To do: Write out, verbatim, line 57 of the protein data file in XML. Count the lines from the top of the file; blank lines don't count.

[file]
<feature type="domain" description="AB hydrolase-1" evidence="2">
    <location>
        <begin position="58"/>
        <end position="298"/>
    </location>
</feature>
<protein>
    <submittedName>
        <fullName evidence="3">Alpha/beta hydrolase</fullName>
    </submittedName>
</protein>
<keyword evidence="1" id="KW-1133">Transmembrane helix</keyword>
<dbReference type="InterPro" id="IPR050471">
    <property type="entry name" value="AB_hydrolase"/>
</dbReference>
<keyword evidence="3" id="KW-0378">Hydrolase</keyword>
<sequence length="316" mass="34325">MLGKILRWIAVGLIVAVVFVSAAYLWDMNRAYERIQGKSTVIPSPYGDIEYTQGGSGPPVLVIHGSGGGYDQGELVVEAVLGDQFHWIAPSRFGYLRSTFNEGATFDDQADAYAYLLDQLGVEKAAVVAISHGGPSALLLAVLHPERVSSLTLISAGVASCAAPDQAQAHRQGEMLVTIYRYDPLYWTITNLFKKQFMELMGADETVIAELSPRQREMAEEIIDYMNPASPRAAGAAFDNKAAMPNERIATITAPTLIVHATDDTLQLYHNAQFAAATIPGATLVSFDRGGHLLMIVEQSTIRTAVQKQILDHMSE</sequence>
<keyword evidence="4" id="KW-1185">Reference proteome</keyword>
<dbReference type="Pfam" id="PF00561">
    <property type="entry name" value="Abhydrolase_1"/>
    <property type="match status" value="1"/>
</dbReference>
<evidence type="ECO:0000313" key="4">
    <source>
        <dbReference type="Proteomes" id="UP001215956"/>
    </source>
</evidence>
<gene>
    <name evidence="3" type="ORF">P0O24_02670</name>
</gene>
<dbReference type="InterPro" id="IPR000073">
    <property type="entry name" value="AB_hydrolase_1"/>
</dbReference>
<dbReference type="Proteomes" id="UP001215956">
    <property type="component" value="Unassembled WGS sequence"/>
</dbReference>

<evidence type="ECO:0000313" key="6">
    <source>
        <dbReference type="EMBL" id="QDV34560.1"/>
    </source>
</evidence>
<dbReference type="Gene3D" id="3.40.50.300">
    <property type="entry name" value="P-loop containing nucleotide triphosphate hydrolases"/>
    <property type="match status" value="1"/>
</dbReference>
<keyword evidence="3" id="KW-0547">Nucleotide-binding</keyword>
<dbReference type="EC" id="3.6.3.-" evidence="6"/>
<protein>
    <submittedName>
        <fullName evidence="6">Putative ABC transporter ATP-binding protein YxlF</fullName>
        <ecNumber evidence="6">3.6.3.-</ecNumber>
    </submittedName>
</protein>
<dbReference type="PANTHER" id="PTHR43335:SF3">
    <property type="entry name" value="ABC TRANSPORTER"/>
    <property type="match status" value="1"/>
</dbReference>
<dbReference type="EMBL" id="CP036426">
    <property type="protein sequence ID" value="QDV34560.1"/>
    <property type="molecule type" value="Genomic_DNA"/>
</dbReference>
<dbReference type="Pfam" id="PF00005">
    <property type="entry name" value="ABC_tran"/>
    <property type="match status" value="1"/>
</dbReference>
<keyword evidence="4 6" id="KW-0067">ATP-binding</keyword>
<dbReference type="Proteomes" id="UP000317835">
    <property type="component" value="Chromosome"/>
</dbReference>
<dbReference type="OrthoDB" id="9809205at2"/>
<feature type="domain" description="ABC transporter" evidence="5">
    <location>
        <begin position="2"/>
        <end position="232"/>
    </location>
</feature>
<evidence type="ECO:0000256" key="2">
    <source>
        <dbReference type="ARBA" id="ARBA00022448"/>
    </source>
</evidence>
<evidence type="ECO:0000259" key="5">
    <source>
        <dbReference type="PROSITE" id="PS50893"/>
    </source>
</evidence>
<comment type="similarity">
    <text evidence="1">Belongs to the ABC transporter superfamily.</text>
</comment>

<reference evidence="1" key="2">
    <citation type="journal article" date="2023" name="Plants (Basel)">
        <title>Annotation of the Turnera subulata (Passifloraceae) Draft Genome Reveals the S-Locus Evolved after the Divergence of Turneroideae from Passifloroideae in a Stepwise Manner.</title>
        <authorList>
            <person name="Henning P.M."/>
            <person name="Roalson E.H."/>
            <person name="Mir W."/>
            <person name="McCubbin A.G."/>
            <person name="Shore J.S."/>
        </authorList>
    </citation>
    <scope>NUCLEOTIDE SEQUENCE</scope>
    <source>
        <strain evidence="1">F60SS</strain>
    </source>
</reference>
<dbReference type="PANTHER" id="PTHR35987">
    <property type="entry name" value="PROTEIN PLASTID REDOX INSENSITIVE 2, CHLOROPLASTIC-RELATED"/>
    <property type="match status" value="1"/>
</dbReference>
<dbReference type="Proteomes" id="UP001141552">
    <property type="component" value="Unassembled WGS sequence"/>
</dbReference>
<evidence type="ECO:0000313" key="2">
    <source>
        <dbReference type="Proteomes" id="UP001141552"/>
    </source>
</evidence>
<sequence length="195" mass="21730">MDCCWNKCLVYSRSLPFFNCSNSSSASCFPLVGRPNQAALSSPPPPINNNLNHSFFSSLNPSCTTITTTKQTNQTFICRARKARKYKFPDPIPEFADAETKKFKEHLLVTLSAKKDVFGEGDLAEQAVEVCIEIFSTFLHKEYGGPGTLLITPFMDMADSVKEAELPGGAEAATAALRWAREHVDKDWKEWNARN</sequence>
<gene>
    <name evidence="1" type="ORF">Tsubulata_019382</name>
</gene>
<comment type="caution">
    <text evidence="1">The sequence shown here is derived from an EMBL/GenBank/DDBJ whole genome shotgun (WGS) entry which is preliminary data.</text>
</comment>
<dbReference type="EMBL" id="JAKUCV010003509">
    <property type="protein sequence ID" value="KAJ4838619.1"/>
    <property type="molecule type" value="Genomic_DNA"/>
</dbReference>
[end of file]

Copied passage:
</dbReference>